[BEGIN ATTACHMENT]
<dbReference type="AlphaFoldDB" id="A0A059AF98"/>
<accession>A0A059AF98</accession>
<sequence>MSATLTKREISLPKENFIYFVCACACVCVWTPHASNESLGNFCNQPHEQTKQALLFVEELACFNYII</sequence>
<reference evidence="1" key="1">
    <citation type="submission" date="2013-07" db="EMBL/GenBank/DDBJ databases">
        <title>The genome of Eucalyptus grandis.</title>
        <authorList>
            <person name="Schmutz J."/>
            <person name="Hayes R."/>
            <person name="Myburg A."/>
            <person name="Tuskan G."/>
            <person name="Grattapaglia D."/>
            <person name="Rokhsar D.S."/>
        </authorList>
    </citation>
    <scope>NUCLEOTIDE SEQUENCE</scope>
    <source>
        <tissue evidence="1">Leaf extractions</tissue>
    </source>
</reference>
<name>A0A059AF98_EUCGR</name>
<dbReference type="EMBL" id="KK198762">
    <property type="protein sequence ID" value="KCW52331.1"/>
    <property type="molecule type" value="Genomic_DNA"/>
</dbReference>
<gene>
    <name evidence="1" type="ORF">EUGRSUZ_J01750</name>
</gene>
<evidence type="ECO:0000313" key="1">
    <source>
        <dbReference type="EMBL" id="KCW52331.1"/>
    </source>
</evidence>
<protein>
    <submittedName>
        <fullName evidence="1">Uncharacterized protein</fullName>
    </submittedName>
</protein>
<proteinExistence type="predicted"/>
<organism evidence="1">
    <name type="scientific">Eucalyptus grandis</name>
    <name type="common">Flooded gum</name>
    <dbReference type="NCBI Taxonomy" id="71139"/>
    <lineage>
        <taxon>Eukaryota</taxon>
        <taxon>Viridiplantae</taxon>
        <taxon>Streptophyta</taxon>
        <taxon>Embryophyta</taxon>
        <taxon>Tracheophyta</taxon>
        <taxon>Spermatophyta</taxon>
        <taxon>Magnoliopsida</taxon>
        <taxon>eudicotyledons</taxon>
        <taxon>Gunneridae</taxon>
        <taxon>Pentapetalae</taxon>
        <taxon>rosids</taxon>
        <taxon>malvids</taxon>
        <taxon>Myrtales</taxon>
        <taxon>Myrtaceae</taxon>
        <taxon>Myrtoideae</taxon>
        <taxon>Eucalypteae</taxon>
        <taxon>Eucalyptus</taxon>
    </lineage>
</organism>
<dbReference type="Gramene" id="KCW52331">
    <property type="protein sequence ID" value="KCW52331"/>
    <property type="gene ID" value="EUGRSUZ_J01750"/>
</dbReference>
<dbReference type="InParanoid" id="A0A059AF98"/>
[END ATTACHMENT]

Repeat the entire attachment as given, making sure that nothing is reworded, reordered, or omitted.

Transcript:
<dbReference type="AlphaFoldDB" id="A0A059AF98"/>
<accession>A0A059AF98</accession>
<sequence>MSATLTKREISLPKENFIYFVCACACVCVWTPHASNESLGNFCNQPHEQTKQALLFVEELACFNYII</sequence>
<reference evidence="1" key="1">
    <citation type="submission" date="2013-07" db="EMBL/GenBank/DDBJ databases">
        <title>The genome of Eucalyptus grandis.</title>
        <authorList>
            <person name="Schmutz J."/>
            <person name="Hayes R."/>
            <person name="Myburg A."/>
            <person name="Tuskan G."/>
            <person name="Grattapaglia D."/>
            <person name="Rokhsar D.S."/>
        </authorList>
    </citation>
    <scope>NUCLEOTIDE SEQUENCE</scope>
    <source>
        <tissue evidence="1">Leaf extractions</tissue>
    </source>
</reference>
<name>A0A059AF98_EUCGR</name>
<dbReference type="EMBL" id="KK198762">
    <property type="protein sequence ID" value="KCW52331.1"/>
    <property type="molecule type" value="Genomic_DNA"/>
</dbReference>
<gene>
    <name evidence="1" type="ORF">EUGRSUZ_J01750</name>
</gene>
<evidence type="ECO:0000313" key="1">
    <source>
        <dbReference type="EMBL" id="KCW52331.1"/>
    </source>
</evidence>
<protein>
    <submittedName>
        <fullName evidence="1">Uncharacterized protein</fullName>
    </submittedName>
</protein>
<proteinExistence type="predicted"/>
<organism evidence="1">
    <name type="scientific">Eucalyptus grandis</name>
    <name type="common">Flooded gum</name>
    <dbReference type="NCBI Taxonomy" id="71139"/>
    <lineage>
        <taxon>Eukaryota</taxon>
        <taxon>Viridiplantae</taxon>
        <taxon>Streptophyta</taxon>
        <taxon>Embryophyta</taxon>
        <taxon>Tracheophyta</taxon>
        <taxon>Spermatophyta</taxon>
        <taxon>Magnoliopsida</taxon>
        <taxon>eudicotyledons</taxon>
        <taxon>Gunneridae</taxon>
        <taxon>Pentapetalae</taxon>
        <taxon>rosids</taxon>
        <taxon>malvids</taxon>
        <taxon>Myrtales</taxon>
        <taxon>Myrtaceae</taxon>
        <taxon>Myrtoideae</taxon>
        <taxon>Eucalypteae</taxon>
        <taxon>Eucalyptus</taxon>
    </lineage>
</organism>
<dbReference type="Gramene" id="KCW52331">
    <property type="protein sequence ID" value="KCW52331"/>
    <property type="gene ID" value="EUGRSUZ_J01750"/>
</dbReference>
<dbReference type="InParanoid" id="A0A059AF98"/>